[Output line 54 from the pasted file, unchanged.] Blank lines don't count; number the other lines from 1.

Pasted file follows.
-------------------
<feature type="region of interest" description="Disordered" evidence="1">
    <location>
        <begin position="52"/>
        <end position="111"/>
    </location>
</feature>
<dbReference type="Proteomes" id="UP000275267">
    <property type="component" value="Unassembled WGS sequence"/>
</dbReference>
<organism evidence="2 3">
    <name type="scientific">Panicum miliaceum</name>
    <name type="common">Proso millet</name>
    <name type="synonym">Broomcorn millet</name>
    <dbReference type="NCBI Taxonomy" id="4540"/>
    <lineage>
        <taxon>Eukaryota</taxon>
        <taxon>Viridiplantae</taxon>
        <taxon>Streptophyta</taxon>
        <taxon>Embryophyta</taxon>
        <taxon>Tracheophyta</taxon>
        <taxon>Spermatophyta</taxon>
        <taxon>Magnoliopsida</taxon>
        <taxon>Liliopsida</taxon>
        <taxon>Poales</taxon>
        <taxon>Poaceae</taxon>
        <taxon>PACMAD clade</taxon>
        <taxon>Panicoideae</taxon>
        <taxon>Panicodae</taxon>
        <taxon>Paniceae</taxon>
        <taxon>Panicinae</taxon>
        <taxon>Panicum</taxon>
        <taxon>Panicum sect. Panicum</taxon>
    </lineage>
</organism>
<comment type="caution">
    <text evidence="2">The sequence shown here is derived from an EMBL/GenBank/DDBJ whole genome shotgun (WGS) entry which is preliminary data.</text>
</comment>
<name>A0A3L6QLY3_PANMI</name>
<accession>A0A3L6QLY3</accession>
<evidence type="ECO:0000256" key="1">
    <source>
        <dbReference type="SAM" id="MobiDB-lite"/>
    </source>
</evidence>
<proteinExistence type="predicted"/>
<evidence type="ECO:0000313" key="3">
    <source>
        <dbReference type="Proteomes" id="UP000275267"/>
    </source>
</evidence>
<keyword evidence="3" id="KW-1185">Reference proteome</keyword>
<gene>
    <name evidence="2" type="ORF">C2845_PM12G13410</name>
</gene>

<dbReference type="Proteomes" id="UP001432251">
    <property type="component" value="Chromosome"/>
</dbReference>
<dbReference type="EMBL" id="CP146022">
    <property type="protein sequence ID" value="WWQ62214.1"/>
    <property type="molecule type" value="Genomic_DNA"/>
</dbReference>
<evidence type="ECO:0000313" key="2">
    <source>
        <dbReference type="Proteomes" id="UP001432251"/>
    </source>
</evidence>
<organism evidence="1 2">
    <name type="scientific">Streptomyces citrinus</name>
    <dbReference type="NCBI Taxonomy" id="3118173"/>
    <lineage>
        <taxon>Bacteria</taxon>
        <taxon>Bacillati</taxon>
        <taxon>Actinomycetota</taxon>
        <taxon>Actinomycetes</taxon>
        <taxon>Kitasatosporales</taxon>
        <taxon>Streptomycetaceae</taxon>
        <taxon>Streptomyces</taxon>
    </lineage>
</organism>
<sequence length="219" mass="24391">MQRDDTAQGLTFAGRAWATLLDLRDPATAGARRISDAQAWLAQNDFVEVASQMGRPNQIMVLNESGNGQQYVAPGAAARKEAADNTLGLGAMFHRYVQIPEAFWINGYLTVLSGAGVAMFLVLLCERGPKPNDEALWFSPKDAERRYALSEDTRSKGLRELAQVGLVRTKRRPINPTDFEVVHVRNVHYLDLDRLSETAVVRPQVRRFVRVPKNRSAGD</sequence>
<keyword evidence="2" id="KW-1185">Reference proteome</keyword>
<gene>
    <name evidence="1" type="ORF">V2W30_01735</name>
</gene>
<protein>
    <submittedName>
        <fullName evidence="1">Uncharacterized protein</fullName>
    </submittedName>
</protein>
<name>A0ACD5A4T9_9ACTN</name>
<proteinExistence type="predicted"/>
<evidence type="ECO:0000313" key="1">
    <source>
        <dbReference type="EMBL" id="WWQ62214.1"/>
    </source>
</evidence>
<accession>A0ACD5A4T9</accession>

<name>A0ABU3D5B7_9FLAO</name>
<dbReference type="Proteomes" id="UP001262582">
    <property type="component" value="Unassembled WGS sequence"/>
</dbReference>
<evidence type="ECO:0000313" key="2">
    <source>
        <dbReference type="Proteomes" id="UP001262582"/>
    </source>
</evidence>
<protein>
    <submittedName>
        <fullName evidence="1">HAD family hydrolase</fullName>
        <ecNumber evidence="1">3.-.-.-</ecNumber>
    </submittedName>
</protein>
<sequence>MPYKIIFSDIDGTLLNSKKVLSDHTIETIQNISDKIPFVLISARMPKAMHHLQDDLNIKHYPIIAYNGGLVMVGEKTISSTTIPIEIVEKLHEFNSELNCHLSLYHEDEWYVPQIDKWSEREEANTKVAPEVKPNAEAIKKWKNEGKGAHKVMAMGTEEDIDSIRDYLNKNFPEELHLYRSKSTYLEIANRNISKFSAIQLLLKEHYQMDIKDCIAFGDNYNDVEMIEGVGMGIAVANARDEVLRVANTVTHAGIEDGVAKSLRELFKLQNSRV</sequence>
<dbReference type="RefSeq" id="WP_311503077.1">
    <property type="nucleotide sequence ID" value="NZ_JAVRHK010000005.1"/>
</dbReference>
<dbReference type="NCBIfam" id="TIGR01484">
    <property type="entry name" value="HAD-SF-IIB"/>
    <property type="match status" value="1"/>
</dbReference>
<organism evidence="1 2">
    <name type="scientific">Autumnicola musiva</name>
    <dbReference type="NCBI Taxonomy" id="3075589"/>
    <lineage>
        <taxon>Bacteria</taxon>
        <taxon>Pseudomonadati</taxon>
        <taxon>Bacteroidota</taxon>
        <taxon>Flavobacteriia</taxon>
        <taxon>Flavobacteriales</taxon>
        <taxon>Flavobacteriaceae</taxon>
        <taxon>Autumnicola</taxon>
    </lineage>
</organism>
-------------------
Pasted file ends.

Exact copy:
</gene>